Friday, October 1, 2010

What Should Literary Austrians Be Doing?

What should Literary Austrians (to coin a term) be doing? Doing Misesian analyses of characters' actions? Trying to understand the sociological/spontaneous order origins of storytelling, genre, etc.? Trying to explain, using spontaneous order and entrepreneurial theory, why some works of literature are successful, and why others fail? Finding hints of Austrian-style (and other free market) economic understanding in works of literature? (Others I'm not thinking of at the moment?) Some combination thereof?



  1. Troy,

    I wouldn't say that what I'm doing is what Literary Austrians should be doing, but I'm happy to share some ideas. I've been writing on the way E.M. Forster (not a free-market guy, but someone interested in the individual and personal relations) favors the "law" of Brahman Hindu (which is actually an anarchist form of jurisprudence) as a sort of spontaneous order in the novel A Passage to India. Building off Rothbard's critique of Benthamite utilitarianism and John Hasnas's critique of rule of law, I suggest the Forster seems to prize a system of polycentric law inspired by (but not mimicking) Brahman Hindu philosophy. Forster calls into question the ideological premises of rule of law, which is always bound up with the power of the Raj and not individual freedom or human rights.

    I'd welcome any thoughts, comments, or suggestions about this project.

    Allen Mendenhall

  2. Actually, to my mind, this would fit in quite well with what I have in mind -- using the idea of spontaneous order theory. Hayek certianly opens up the use of the legal spontaneous order as properly Austrian in the sense I am using it.

    I'm afraid I haven't read A Passage to India, so I'm not in a good position to weigh in on it. But the idea sounds like an interesting one.

  3. Dickens is often taken as a pseudo-communist author, yet he clearly champions individual charity over philanthropy and government intervention, spontaneous order between individuals based upon their predilections and shared interests. In all cases, including in the Old Curiosity Shop, Bleak House, Oliver Twist A Christmas Carol and Hard Times (the five great anti-utilitarian and anti-monopoly texts)all focus upon the individual and the individual's reactions to their economic circumstances in which a new order emerges out of the removal of external cohesion. Literary Critics need to invert the tactics of the left (the inversion of presumed aims to gain insight and understanding) by inverting the supposed history of the left as an appeal towards individual freedom and free association. (Wow, a full stop!)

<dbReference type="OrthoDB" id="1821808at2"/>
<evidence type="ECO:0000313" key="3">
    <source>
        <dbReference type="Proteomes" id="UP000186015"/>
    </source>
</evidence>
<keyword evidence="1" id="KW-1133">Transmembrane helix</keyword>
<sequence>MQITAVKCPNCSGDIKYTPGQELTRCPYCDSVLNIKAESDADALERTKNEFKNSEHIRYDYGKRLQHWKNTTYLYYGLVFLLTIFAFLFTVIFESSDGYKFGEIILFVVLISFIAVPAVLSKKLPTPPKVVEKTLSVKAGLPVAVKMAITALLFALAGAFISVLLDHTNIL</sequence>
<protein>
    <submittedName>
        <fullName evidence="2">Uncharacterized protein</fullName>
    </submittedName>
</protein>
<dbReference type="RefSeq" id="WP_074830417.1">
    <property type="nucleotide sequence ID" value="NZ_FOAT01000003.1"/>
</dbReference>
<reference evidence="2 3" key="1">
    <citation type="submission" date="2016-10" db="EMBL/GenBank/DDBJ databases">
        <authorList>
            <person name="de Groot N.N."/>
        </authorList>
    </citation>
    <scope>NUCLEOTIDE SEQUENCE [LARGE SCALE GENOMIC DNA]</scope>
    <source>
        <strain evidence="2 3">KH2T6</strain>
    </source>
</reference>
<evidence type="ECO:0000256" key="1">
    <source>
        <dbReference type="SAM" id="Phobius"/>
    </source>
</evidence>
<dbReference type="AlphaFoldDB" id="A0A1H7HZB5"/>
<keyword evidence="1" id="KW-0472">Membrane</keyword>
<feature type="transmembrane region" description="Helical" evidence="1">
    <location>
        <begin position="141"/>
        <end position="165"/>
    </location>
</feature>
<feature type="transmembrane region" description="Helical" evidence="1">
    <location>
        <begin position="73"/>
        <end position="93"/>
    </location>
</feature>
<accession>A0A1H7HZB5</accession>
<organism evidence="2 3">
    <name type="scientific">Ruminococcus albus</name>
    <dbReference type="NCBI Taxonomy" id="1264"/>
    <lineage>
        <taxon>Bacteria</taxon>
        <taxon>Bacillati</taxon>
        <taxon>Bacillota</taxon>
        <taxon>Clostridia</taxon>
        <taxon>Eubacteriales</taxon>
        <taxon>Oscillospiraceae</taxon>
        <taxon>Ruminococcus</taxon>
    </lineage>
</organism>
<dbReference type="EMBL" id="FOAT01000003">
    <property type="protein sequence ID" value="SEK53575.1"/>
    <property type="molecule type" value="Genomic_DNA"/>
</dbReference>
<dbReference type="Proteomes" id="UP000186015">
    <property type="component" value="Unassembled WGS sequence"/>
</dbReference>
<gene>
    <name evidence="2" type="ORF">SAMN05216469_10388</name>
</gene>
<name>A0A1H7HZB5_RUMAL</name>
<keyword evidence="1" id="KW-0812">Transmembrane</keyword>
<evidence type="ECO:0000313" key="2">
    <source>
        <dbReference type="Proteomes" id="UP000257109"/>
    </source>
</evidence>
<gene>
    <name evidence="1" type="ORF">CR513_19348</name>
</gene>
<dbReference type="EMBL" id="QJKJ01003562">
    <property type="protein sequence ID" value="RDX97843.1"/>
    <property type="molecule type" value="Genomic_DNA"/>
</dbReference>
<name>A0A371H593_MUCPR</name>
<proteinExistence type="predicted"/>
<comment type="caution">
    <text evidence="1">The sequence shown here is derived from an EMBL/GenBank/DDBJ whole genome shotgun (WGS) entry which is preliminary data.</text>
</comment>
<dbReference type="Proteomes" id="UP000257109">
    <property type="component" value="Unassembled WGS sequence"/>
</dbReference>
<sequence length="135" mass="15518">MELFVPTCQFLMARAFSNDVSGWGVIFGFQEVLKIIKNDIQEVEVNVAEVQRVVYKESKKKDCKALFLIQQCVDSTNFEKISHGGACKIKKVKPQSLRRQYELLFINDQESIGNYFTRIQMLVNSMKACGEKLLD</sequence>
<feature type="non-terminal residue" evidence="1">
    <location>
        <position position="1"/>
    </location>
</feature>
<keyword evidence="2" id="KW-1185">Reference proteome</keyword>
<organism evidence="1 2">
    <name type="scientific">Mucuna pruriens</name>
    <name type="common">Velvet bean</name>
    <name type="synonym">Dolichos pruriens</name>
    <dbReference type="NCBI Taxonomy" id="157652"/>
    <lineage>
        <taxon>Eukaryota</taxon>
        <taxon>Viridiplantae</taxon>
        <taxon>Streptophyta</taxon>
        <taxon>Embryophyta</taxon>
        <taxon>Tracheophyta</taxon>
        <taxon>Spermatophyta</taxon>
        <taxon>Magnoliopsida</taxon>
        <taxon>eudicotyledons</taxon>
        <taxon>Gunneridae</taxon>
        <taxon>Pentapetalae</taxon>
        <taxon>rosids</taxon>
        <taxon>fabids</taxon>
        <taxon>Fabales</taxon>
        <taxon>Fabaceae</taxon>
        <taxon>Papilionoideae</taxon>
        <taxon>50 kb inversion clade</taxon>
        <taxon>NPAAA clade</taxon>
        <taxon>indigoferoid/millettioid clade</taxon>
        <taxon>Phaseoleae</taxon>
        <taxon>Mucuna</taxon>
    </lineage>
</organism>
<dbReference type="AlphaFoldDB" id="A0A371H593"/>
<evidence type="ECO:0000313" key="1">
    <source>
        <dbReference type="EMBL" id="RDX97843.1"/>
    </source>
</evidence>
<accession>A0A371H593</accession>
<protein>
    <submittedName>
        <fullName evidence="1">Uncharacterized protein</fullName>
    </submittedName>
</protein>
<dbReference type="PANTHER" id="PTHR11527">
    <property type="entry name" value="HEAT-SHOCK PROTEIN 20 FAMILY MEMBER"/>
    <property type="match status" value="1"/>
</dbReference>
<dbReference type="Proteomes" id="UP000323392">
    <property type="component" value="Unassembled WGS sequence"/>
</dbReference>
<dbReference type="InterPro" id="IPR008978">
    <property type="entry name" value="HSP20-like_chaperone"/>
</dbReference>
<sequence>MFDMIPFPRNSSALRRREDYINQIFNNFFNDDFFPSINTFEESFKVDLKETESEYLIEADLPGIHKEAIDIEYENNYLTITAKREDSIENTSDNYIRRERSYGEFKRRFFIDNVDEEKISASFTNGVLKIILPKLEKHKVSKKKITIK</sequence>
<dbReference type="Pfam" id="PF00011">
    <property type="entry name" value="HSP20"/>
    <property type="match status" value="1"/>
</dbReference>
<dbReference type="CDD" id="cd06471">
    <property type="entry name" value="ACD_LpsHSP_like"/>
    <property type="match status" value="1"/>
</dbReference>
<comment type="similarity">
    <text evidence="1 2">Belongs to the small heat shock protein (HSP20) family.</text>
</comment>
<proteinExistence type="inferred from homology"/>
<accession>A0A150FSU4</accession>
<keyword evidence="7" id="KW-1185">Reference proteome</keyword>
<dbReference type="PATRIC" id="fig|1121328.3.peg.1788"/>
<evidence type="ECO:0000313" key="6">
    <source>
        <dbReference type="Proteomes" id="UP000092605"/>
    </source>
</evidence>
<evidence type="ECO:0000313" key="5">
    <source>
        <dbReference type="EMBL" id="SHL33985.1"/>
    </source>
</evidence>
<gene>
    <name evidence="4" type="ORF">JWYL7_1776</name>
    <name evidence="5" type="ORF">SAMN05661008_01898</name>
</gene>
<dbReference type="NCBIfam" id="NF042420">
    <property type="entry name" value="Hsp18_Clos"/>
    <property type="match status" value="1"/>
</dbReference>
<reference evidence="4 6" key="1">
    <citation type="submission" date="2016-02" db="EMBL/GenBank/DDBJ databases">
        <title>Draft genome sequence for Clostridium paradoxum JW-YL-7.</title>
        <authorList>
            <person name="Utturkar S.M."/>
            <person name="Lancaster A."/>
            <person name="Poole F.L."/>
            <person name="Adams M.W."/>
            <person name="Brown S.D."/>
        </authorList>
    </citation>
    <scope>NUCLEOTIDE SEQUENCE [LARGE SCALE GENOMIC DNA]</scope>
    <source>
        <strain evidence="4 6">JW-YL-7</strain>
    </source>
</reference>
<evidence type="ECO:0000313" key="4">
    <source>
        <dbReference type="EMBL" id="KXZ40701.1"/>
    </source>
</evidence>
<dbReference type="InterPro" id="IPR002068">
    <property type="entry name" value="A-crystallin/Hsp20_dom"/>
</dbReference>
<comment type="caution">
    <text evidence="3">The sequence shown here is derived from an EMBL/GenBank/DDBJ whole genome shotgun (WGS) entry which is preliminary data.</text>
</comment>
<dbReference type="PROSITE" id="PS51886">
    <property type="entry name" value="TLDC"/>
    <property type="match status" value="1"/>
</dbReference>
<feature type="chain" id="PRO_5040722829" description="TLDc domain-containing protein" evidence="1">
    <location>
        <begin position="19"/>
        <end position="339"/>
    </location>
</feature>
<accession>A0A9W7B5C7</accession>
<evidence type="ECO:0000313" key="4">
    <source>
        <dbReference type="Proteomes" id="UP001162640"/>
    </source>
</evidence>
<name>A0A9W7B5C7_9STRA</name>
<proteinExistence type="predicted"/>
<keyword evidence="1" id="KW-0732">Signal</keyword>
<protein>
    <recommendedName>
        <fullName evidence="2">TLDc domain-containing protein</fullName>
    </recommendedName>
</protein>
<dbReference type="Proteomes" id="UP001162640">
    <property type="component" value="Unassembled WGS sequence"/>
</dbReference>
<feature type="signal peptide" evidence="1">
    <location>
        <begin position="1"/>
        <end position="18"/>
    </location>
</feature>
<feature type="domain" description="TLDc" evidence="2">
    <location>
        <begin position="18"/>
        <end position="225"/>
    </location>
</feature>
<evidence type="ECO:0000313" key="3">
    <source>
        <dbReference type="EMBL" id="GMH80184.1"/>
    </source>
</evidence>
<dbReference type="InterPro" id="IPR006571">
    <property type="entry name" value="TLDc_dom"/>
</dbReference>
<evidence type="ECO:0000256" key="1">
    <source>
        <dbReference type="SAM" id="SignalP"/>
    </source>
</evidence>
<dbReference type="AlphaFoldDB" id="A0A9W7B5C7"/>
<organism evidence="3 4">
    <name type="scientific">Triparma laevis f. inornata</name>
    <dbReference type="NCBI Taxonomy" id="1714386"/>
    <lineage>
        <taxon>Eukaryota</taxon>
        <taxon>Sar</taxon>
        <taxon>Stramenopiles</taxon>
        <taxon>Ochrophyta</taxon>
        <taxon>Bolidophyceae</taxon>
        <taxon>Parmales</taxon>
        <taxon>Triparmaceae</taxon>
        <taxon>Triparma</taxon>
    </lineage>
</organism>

4. Indeed, I had heard all about how Dickens was a socialist -- and then I read Oliver Twist, where the government-run orphanage and the criminal underground were the clear villains in the story, and the wealthy older man, who had gotten his wealth by being a capitalist, was the hero. I had no earthly idea what the leftist professors had been talking about at that point.

    You might also check out the Cantor book, where Dickens is actually quoted in his support of free markets.

  5. I am an undergraduate English student and currently exploring the implications of Austrian ideas to the relationship between reader, author, and society and comparing a potential Austrian interpretation to other thinkers ranging from the Romantic theory of Expressivity to Barthes'"The Death of the Author". I think that Austrian type literary analysis can be useful to respond to a variety of important questions within literary studies. Just like criticism based on Marxist principles has grown and developed to deal with an immense amount of issues from our reading of particular novels to the most general questions within literary theory.

    By the way, I love the blog! For a while there I was starting to be convinced that I was the only student of literature out there who saw the connection between Austrian Economics and Literature! Great to hear from more of you!

  6. Well, I hope you read everything here and comment. Many of these are preliminary ideas. Add to them, develop them. That's what we need to be doing. More more discussions we can get, the better this blog is going to be. Share with us what you're doing and what you're thinking.